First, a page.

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63 of 73 people found the following review helpful By Amazon Customer on June 2, 2013
Format: Kindle Edition Verified Purchase
'With the Germans the men had to hide themselves but when the Americans arrived we had to hide the women.' This exasperated phrase, from a French man of course, summarizes the book - though at the cost of much fascinating detail.

This book is about the painful challenge posed to French society by the long dreamed of end of German occupation, seen through the frame of the sexual responses of French women and American soldiers. Despite the bizarre and titillating theme ('Sex and the American GI in WWII France'), the book brings the reader into the lives and thoughts of the people at the time. While those lives and thoughts were eerily similar to our own, they were also shockingly different.

For roughly a year, from summer 1944 to summer 1945, France saw the expulsion of the German occupiers and then the voluntary departure of the armies that freed them. The liberation, though welcome, destabilized French society and the book is a story through a sexual lens of that destabilization and how a new equilibrium was formed.

During the German occupation, France was devoid of men. Germany held two million military age French males as prisoners/hostages and many other French men were in the resistance or otherwise hiding. As a conquered nation, France itself was systematically stripped of anything that might be useful to the German war effort and basic goods of all kinds were absent. France lived in a kind of grinding poverty, even as they remembered their relative prosperity before the war.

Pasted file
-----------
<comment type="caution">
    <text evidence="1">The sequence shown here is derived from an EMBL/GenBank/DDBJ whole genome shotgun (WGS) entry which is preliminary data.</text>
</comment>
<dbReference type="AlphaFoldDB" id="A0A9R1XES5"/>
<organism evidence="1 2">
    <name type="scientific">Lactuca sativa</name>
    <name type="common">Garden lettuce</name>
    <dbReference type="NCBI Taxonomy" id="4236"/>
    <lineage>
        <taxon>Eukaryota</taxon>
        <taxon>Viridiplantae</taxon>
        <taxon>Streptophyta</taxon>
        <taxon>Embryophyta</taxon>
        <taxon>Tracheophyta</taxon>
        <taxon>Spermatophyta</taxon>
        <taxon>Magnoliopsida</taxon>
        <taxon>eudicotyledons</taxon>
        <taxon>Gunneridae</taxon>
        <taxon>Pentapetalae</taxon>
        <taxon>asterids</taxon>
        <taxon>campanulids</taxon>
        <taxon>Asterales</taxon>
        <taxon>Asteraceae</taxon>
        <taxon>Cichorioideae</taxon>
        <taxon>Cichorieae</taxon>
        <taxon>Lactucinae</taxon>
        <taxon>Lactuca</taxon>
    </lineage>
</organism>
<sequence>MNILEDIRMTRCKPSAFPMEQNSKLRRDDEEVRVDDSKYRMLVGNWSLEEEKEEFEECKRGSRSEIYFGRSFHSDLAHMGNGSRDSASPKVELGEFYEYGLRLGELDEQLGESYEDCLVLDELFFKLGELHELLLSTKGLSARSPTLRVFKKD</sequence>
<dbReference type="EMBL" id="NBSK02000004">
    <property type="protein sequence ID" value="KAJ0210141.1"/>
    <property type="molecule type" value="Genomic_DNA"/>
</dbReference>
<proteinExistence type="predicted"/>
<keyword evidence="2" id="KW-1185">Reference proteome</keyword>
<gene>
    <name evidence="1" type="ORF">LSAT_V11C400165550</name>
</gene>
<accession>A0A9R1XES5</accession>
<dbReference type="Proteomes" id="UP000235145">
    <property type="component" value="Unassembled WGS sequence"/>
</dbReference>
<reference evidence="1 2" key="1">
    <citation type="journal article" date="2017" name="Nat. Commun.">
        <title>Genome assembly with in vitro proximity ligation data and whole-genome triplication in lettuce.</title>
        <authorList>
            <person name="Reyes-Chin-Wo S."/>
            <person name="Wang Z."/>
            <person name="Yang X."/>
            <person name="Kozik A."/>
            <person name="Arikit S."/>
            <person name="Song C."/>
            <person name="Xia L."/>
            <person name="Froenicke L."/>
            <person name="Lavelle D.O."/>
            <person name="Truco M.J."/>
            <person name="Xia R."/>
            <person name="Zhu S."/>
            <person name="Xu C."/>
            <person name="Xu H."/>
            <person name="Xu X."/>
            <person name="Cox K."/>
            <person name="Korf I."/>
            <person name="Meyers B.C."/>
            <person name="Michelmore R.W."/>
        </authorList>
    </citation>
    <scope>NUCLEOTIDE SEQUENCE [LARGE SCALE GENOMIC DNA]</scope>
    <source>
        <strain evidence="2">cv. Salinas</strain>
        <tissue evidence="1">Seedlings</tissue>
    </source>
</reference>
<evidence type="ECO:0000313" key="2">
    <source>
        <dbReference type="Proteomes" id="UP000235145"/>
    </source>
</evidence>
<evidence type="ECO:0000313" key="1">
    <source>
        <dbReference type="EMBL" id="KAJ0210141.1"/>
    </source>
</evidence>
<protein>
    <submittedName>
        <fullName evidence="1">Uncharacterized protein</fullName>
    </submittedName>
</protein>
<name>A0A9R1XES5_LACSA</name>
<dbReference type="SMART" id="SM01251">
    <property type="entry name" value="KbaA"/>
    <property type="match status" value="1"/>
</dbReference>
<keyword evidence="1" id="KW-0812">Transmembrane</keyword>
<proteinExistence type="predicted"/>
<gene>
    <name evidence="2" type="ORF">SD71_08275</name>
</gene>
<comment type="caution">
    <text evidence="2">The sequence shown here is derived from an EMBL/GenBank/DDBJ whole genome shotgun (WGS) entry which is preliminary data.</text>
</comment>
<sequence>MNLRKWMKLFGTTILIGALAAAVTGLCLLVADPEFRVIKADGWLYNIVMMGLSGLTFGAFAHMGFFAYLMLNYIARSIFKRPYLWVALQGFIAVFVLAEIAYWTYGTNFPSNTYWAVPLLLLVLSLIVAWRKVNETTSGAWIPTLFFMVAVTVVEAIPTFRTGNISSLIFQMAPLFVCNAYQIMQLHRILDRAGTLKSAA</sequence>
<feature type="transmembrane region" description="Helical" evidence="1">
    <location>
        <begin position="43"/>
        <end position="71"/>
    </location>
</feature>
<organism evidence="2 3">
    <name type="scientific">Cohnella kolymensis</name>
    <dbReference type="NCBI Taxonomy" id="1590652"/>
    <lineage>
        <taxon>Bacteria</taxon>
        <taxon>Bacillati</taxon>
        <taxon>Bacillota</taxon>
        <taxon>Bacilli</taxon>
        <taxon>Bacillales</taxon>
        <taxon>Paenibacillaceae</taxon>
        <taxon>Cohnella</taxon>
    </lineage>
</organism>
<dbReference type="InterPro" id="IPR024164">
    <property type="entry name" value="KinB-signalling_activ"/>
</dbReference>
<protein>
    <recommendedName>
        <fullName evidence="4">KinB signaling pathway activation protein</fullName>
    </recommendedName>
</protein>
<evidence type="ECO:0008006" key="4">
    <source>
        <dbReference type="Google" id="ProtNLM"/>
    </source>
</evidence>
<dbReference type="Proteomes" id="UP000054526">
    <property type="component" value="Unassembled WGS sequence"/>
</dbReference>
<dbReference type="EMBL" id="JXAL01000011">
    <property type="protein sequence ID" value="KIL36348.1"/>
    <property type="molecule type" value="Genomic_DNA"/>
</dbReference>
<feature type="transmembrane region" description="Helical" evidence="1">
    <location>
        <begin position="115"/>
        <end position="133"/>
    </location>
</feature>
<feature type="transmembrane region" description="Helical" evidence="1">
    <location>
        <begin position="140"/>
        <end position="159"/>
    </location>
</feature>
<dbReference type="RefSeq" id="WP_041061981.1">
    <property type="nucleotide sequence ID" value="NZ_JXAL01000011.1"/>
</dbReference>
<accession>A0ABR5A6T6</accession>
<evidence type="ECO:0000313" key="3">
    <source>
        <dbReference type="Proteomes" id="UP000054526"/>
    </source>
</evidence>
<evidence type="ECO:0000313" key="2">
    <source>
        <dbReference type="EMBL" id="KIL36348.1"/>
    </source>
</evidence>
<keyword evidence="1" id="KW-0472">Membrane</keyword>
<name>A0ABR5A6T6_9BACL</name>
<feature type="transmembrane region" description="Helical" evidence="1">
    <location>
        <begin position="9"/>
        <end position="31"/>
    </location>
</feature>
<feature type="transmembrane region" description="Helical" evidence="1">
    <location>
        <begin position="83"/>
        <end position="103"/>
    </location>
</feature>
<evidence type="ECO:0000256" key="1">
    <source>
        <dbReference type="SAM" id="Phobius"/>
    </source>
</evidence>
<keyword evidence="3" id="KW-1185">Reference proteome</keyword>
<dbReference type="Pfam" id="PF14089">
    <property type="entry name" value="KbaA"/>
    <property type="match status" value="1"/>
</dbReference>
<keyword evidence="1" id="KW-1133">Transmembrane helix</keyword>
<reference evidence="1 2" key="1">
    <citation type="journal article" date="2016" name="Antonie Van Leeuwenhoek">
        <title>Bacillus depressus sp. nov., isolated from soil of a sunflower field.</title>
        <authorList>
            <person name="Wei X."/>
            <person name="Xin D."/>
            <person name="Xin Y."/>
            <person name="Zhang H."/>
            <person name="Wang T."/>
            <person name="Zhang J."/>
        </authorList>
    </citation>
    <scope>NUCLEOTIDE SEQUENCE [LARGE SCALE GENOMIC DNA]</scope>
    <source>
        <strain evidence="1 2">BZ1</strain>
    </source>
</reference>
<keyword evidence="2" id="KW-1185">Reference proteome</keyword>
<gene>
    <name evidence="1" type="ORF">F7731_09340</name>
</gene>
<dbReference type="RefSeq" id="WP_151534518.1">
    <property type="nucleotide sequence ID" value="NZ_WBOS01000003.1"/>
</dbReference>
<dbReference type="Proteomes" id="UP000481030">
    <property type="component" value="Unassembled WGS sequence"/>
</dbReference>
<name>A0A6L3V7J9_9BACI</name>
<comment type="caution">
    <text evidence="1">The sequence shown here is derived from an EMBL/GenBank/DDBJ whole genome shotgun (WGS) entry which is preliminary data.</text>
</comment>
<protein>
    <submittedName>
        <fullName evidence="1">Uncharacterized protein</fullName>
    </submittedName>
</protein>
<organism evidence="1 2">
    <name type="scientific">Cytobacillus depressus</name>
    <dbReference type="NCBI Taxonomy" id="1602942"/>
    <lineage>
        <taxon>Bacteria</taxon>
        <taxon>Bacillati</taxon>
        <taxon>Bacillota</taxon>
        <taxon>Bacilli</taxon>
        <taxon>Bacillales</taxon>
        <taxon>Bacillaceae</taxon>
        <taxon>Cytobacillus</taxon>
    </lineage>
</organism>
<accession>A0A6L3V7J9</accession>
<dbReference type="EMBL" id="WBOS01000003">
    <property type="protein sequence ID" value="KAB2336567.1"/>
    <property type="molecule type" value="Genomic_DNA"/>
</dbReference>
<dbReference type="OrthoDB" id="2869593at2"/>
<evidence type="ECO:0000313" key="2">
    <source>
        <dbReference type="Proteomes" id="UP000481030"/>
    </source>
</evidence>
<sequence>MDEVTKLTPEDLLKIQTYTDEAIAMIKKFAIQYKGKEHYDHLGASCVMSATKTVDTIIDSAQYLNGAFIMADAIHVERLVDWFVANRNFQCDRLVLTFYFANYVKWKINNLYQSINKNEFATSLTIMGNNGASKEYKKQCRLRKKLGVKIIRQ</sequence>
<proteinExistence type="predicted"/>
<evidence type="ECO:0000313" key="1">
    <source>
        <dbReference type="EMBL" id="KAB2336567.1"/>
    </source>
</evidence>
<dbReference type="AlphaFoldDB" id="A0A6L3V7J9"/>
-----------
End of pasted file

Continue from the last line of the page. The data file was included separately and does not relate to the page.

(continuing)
Deprived of men and basic luxuries for more than four years, to French women struggling through their daily lives the first American soldiers appeared as virile, glorious, gorgeous liberating heroes. The body count showed they were willing to give their lives to save France.
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47 of 62 people found the following review helpful By Sceptique500 on June 15, 2013
Format: Hardcover
To sum up a pretty longish review: Driven by ideology and essentialism, this book masquerades as cultural history. It is bad history, for it takes correlation for causality (Part I). It is bad gender history because it buries the experience of the encounter between GIs and French women under the stigma of prostitution (Part II). It is unfair, for it focuses on rape and fails even to mention the happy end of the spectrum - the women who made a life for themselves in the US (Part III).

"The fox knows many things, but the hedgehog knows one big thing" is a heuristic going back to the Ancient Greeks. History can be written by the wily fox with an eye to the past's complexity and contingency - such story-telling tries to recover the path-dependent outcome of today. History can also be written around a fixed idea compelling enough to provide consistency and inevitability - Marxism comes to mind.

This book is written by a hedgehog. The overarching idea of this book is: "sexual behavior stood at the center of the story in the form of myth, symbol, and model of power. (...) GI conduct was neither innocent of power nor unimportant in effect. (...) This book brings sex to the center of the story and demonstrates its profoundly political character at this moment. Historians have amply demonstrated that sexual contact between GIs and women shaped American foreign policy and the "Americanization" of defeated Japan and Germany (sic). This book builds on such work by demonstrating that postwar transnational relations, far from being confined to diplomatic and political circles, were shaped at every level of societies, and often emerged though specific cultures of gender and sexuality." (Pg.